The Endeavour Trophy invitational championship, for national champions from the most popular dinghy racing classes, this year takes place on 13-15 October. With the 30 boat entry limit almost complete, the 2017 event to be contested once again in RS200s, is showing signs that it could be a record year.
Hutton-Penman (14) who made the transition from the Optimist class to the RS Feva less than a year ago, said that turning up at the Feva nationals in Torbay, with 111 boats on the startline, was a bit of a shock. “I qualified for the Feva National Squad during the winter and whilst Lucy and I felt we were up in the top half of the squad, we certainly were not winning everything. Going into the nationals we just hoped we would be top mixed pair.”
With plenty of wind and wave practice through training on the River Crouch, Hutton-Penman said the big winds on the first day at Torbay helped. “We got two first and two second places and that was important because it gave us belief that we could do it. After that we just had to remain consistent and careful when it was light.”
Although racing at the Endeavour will present the ultimate in competition terms, Hutton-Penman and Hewitson’s experience from the last race of the Feva nationals puts them in good stead. “We had to beat Pierce [Harris] and Alfie [Cogger] by two places to win, it was actually down to the final beat of the final race.”
Having both raced RS200s at the nationals last year, and given the fact that Lucy’s parents are former RS200 national champions/Endeavour competitors, the pair are in a good position to perform well at the event.
Hutton-Penman is certainly under no illusion about how competitive the Endeavour will be. “I am most looking forward to being on the start line against the best sailors in the country. It will no doubt be very hard but I will look at it as a learning experience and will do my best as Lucy and I will be very light. Thankfully Lucy has done quite a lot of RS200 sailing with her dad, which will no doubt be a great help.”
On local tips on sailing at Burnham-on-Crouch, Hutton-Penman concluded: “My advice is to worry more about the tide than a wind shift; tacking when you are headed and then ending up in the tide is never as fast as staying out of the tide.”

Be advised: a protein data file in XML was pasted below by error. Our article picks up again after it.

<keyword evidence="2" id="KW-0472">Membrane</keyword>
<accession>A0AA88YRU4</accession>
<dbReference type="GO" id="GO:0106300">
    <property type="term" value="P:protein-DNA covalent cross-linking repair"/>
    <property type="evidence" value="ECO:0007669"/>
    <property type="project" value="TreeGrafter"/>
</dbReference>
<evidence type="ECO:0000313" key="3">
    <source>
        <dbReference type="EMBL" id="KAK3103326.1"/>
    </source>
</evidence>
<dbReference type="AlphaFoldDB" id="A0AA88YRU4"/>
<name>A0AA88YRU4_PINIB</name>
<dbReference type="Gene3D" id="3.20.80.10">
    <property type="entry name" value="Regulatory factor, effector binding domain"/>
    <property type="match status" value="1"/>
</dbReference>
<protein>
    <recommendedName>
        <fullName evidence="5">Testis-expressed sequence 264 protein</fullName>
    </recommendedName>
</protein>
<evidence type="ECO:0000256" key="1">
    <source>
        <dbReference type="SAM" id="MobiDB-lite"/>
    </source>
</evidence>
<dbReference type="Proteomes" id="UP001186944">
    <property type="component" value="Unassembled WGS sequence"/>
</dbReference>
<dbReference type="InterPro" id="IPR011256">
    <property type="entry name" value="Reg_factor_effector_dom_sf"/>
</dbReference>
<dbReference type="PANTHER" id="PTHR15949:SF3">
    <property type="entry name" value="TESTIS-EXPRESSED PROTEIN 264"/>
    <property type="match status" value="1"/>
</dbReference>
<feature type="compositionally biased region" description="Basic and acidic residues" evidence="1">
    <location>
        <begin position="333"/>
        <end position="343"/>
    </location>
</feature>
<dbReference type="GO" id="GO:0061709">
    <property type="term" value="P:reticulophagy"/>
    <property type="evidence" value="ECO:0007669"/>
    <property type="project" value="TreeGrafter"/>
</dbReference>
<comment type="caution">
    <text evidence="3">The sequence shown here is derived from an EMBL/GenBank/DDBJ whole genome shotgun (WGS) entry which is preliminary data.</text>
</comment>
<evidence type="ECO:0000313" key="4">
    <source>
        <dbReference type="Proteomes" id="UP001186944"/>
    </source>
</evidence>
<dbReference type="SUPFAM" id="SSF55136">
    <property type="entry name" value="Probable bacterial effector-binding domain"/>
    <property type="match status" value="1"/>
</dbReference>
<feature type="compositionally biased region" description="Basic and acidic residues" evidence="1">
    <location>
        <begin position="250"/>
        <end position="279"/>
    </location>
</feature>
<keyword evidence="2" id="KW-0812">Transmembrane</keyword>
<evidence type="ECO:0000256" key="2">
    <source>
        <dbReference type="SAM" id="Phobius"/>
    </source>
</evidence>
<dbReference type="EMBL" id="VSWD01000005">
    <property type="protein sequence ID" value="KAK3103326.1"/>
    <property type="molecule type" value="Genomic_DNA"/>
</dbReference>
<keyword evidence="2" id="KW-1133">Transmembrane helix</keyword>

The three-day event starts with a training day with top coach Steve Irish on the Friday, followed by an eight-race, six to count series over the following two days.
The Endeavour Trophy is a solid silver scale model of the J Class yacht Endeavour presented annually to the Champion of Champions at the Royal Corinthian Yacht Club, Burnham-on-Crouch.
The origin of the trophy stems from Tom Sopwith’s J Class yacht Endeavour, America’s Cup Challenge in 1934. Following a pay dispute and dismissal of his east coast-based professional crew, Sopwith teamed up with ‘Tiny’ Mitchell, the Commodore of the Royal Corinthian Yacht Club at the time, to recruit amateur members of the club to form a crew.
Although Endeavour won the first two races against Rainbow, and lost the series, this was the closest England ever came to winning the coveted America’s Cup.
In recognition of this achievement, Robin Judah – respected member of the RCYC –established a series of races for dinghy sailors in order to determine the overall dinghy champion of champions from the UK’s most popular dinghy racing classes. Beecher Moore, former Endeavour crew, and marketing man behind the successful dinghy designer Jack Holt, joined Judah in his quest to run this event and presented for the overall winner, his solid silver scale model of the yacht.
The first invitation-only race took place in 1961 and the winners were Peter Bateman and Keith Musto, representing the International Cadet class. The event is now recognised as one of the ultimate achievements in British dinghy racing.
The competition is exceptionally challenging and those who qualify through winning their own class championship, are given the opportunity to race equally talented sailors in this unique, highly demanding two-day event on the River Crouch.
Given the diverse entry, which includes singlehanded, doublehanded, heavy and lightweight crews, and to ensure the racing is as fair as possible, carefully selected, strict one-designs are chosen for the event. The original idea back in 1961 was to use the club’s own fleet of 15 Royal Corinthian One-Designs but they were considered too specialist and would have placed a perpetual limit on the number of entries. The first event was, therefore, sailed in Enterprises.
Since then numerous one-design classes have been used for the event including the GP14, Laser 2, Lark, Enterprise, RS400, Topper Xenon, and the Topper Argo. The 13ft (4m) Phil Morrison-designed RS200 – a smaller version of the RS400 has been the chosen class for the Endeavour Championship since 2015. It weighs in at 78kg and is an ideal choice to suit a wide crew-weight range.
Current Endeavour Champions (2016 winners) – Ben Saxton and Toby Lewis representing the Nacra 17.
Facebook – Endeavour Trophy
Event website – Royal Corinthian
Sailing image Credits:
Ben Hutton-Penman and Lucy Hewitson on their way to winning the RS Feva nationals at Torbay – photo Peter Newton (peternewton.zenfolio.com)
Written by Sue Pelling and re-published with permission